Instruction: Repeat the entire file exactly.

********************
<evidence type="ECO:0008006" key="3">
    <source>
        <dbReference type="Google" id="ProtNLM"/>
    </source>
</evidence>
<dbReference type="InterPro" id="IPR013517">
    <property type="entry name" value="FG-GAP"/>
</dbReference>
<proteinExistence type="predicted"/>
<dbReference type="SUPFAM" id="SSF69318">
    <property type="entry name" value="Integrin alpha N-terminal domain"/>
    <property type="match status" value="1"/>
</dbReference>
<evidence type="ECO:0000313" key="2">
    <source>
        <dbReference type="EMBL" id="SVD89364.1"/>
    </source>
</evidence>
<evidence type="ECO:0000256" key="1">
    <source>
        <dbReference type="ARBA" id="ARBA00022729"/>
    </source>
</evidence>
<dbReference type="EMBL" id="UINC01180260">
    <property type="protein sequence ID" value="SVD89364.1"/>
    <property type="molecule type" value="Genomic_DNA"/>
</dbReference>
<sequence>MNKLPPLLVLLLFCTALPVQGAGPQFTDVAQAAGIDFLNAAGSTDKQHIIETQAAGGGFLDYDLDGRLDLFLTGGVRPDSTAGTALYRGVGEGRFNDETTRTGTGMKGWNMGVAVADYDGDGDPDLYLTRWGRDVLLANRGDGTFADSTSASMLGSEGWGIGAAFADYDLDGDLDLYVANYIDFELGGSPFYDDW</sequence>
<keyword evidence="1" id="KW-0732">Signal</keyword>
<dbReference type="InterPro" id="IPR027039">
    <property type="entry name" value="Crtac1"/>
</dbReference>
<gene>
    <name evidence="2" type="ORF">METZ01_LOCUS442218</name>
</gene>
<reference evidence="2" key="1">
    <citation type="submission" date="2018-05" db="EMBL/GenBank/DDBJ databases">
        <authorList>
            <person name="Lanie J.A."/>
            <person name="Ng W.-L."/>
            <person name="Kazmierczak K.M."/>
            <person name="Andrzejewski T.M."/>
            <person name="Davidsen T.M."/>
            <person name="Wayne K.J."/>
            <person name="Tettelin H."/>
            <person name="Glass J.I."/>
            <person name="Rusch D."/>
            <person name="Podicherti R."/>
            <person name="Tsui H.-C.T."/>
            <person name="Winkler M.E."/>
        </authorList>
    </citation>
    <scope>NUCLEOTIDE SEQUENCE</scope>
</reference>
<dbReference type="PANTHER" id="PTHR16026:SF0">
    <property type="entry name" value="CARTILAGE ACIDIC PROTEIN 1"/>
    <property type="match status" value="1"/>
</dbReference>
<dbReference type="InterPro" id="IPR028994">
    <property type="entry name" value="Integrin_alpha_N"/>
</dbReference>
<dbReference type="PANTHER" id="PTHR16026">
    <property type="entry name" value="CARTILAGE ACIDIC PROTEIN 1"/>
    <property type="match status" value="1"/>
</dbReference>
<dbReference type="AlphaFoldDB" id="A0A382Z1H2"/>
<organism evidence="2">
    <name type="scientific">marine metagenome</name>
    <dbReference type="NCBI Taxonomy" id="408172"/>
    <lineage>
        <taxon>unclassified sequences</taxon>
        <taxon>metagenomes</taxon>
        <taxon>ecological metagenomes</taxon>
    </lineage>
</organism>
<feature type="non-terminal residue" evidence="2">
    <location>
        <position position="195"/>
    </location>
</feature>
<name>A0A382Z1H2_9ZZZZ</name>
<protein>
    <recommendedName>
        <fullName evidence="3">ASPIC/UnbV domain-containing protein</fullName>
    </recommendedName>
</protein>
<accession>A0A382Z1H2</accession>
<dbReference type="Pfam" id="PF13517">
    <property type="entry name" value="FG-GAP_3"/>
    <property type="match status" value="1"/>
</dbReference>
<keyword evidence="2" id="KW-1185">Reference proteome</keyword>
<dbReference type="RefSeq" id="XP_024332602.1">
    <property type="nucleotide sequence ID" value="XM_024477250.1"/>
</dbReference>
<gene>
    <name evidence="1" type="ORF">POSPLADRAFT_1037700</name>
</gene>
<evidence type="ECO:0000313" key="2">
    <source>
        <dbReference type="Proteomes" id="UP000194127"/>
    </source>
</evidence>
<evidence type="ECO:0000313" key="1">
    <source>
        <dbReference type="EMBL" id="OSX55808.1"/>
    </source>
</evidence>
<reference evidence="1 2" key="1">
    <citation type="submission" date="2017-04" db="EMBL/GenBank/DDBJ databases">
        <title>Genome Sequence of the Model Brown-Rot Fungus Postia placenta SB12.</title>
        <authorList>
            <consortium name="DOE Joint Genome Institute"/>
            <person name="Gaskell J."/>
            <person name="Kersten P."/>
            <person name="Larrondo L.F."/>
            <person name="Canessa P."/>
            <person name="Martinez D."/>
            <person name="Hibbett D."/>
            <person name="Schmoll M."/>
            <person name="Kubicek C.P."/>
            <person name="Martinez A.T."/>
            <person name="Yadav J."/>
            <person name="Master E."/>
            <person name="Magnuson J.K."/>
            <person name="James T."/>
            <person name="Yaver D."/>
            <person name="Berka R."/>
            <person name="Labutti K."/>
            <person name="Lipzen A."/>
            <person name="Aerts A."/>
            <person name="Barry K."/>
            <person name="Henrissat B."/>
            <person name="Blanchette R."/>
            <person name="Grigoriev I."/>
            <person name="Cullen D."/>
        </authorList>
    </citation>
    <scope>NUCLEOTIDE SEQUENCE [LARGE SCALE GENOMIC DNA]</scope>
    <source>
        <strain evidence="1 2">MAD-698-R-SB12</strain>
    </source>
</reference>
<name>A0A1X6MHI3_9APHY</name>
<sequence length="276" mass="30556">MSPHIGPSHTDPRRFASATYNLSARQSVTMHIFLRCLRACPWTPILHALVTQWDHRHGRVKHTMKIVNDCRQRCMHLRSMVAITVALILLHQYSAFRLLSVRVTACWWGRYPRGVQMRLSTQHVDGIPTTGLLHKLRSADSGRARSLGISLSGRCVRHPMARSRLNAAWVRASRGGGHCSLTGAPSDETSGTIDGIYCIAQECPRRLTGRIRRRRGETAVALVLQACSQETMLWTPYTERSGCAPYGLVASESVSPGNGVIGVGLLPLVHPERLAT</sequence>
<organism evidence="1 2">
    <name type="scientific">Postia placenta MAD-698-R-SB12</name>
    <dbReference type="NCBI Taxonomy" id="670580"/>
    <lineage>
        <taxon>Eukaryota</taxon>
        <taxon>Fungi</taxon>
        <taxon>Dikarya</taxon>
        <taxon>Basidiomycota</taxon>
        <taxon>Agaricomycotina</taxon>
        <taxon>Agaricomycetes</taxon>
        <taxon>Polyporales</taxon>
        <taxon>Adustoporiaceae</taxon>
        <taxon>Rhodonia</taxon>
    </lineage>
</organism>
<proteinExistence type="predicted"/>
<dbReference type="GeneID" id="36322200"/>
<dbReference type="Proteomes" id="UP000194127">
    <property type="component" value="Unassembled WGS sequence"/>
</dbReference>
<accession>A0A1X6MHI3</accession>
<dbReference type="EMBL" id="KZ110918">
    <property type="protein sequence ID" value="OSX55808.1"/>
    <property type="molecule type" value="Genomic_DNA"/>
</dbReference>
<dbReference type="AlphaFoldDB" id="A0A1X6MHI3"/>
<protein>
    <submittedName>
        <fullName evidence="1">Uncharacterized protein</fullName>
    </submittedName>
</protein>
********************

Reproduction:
<evidence type="ECO:0008006" key="3">
    <source>
        <dbReference type="Google" id="ProtNLM"/>
    </source>
</evidence>
<dbReference type="InterPro" id="IPR013517">
    <property type="entry name" value="FG-GAP"/>
</dbReference>
<proteinExistence type="predicted"/>
<dbReference type="SUPFAM" id="SSF69318">
    <property type="entry name" value="Integrin alpha N-terminal domain"/>
    <property type="match status" value="1"/>
</dbReference>
<evidence type="ECO:0000313" key="2">
    <source>
        <dbReference type="EMBL" id="SVD89364.1"/>
    </source>
</evidence>
<evidence type="ECO:0000256" key="1">
    <source>
        <dbReference type="ARBA" id="ARBA00022729"/>
    </source>
</evidence>
<dbReference type="EMBL" id="UINC01180260">
    <property type="protein sequence ID" value="SVD89364.1"/>
    <property type="molecule type" value="Genomic_DNA"/>
</dbReference>
<sequence>MNKLPPLLVLLLFCTALPVQGAGPQFTDVAQAAGIDFLNAAGSTDKQHIIETQAAGGGFLDYDLDGRLDLFLTGGVRPDSTAGTALYRGVGEGRFNDETTRTGTGMKGWNMGVAVADYDGDGDPDLYLTRWGRDVLLANRGDGTFADSTSASMLGSEGWGIGAAFADYDLDGDLDLYVANYIDFELGGSPFYDDW</sequence>
<keyword evidence="1" id="KW-0732">Signal</keyword>
<dbReference type="InterPro" id="IPR027039">
    <property type="entry name" value="Crtac1"/>
</dbReference>
<gene>
    <name evidence="2" type="ORF">METZ01_LOCUS442218</name>
</gene>
<reference evidence="2" key="1">
    <citation type="submission" date="2018-05" db="EMBL/GenBank/DDBJ databases">
        <authorList>
            <person name="Lanie J.A."/>
            <person name="Ng W.-L."/>
            <person name="Kazmierczak K.M."/>
            <person name="Andrzejewski T.M."/>
            <person name="Davidsen T.M."/>
            <person name="Wayne K.J."/>
            <person name="Tettelin H."/>
            <person name="Glass J.I."/>
            <person name="Rusch D."/>
            <person name="Podicherti R."/>
            <person name="Tsui H.-C.T."/>
            <person name="Winkler M.E."/>
        </authorList>
    </citation>
    <scope>NUCLEOTIDE SEQUENCE</scope>
</reference>
<dbReference type="PANTHER" id="PTHR16026:SF0">
    <property type="entry name" value="CARTILAGE ACIDIC PROTEIN 1"/>
    <property type="match status" value="1"/>
</dbReference>
<dbReference type="InterPro" id="IPR028994">
    <property type="entry name" value="Integrin_alpha_N"/>
</dbReference>
<dbReference type="PANTHER" id="PTHR16026">
    <property type="entry name" value="CARTILAGE ACIDIC PROTEIN 1"/>
    <property type="match status" value="1"/>
</dbReference>
<dbReference type="AlphaFoldDB" id="A0A382Z1H2"/>
<organism evidence="2">
    <name type="scientific">marine metagenome</name>
    <dbReference type="NCBI Taxonomy" id="408172"/>
    <lineage>
        <taxon>unclassified sequences</taxon>
        <taxon>metagenomes</taxon>
        <taxon>ecological metagenomes</taxon>
    </lineage>
</organism>
<feature type="non-terminal residue" evidence="2">
    <location>
        <position position="195"/>
    </location>
</feature>
<name>A0A382Z1H2_9ZZZZ</name>
<protein>
    <recommendedName>
        <fullName evidence="3">ASPIC/UnbV domain-containing protein</fullName>
    </recommendedName>
</protein>
<accession>A0A382Z1H2</accession>
<dbReference type="Pfam" id="PF13517">
    <property type="entry name" value="FG-GAP_3"/>
    <property type="match status" value="1"/>
</dbReference>
<keyword evidence="2" id="KW-1185">Reference proteome</keyword>
<dbReference type="RefSeq" id="XP_024332602.1">
    <property type="nucleotide sequence ID" value="XM_024477250.1"/>
</dbReference>
<gene>
    <name evidence="1" type="ORF">POSPLADRAFT_1037700</name>
</gene>
<evidence type="ECO:0000313" key="2">
    <source>
        <dbReference type="Proteomes" id="UP000194127"/>
    </source>
</evidence>
<evidence type="ECO:0000313" key="1">
    <source>
        <dbReference type="EMBL" id="OSX55808.1"/>
    </source>
</evidence>
<reference evidence="1 2" key="1">
    <citation type="submission" date="2017-04" db="EMBL/GenBank/DDBJ databases">
        <title>Genome Sequence of the Model Brown-Rot Fungus Postia placenta SB12.</title>
        <authorList>
            <consortium name="DOE Joint Genome Institute"/>
            <person name="Gaskell J."/>
            <person name="Kersten P."/>
            <person name="Larrondo L.F."/>
            <person name="Canessa P."/>
            <person name="Martinez D."/>
            <person name="Hibbett D."/>
            <person name="Schmoll M."/>
            <person name="Kubicek C.P."/>
            <person name="Martinez A.T."/>
            <person name="Yadav J."/>
            <person name="Master E."/>
            <person name="Magnuson J.K."/>
            <person name="James T."/>
            <person name="Yaver D."/>
            <person name="Berka R."/>
            <person name="Labutti K."/>
            <person name="Lipzen A."/>
            <person name="Aerts A."/>
            <person name="Barry K."/>
            <person name="Henrissat B."/>
            <person name="Blanchette R."/>
            <person name="Grigoriev I."/>
            <person name="Cullen D."/>
        </authorList>
    </citation>
    <scope>NUCLEOTIDE SEQUENCE [LARGE SCALE GENOMIC DNA]</scope>
    <source>
        <strain evidence="1 2">MAD-698-R-SB12</strain>
    </source>
</reference>
<name>A0A1X6MHI3_9APHY</name>
<sequence length="276" mass="30556">MSPHIGPSHTDPRRFASATYNLSARQSVTMHIFLRCLRACPWTPILHALVTQWDHRHGRVKHTMKIVNDCRQRCMHLRSMVAITVALILLHQYSAFRLLSVRVTACWWGRYPRGVQMRLSTQHVDGIPTTGLLHKLRSADSGRARSLGISLSGRCVRHPMARSRLNAAWVRASRGGGHCSLTGAPSDETSGTIDGIYCIAQECPRRLTGRIRRRRGETAVALVLQACSQETMLWTPYTERSGCAPYGLVASESVSPGNGVIGVGLLPLVHPERLAT</sequence>
<organism evidence="1 2">
    <name type="scientific">Postia placenta MAD-698-R-SB12</name>
    <dbReference type="NCBI Taxonomy" id="670580"/>
    <lineage>
        <taxon>Eukaryota</taxon>
        <taxon>Fungi</taxon>
        <taxon>Dikarya</taxon>
        <taxon>Basidiomycota</taxon>
        <taxon>Agaricomycotina</taxon>
        <taxon>Agaricomycetes</taxon>
        <taxon>Polyporales</taxon>
        <taxon>Adustoporiaceae</taxon>
        <taxon>Rhodonia</taxon>
    </lineage>
</organism>
<proteinExistence type="predicted"/>
<dbReference type="GeneID" id="36322200"/>
<dbReference type="Proteomes" id="UP000194127">
    <property type="component" value="Unassembled WGS sequence"/>
</dbReference>
<accession>A0A1X6MHI3</accession>
<dbReference type="EMBL" id="KZ110918">
    <property type="protein sequence ID" value="OSX55808.1"/>
    <property type="molecule type" value="Genomic_DNA"/>
</dbReference>
<dbReference type="AlphaFoldDB" id="A0A1X6MHI3"/>
<protein>
    <submittedName>
        <fullName evidence="1">Uncharacterized protein</fullName>
    </submittedName>
</protein>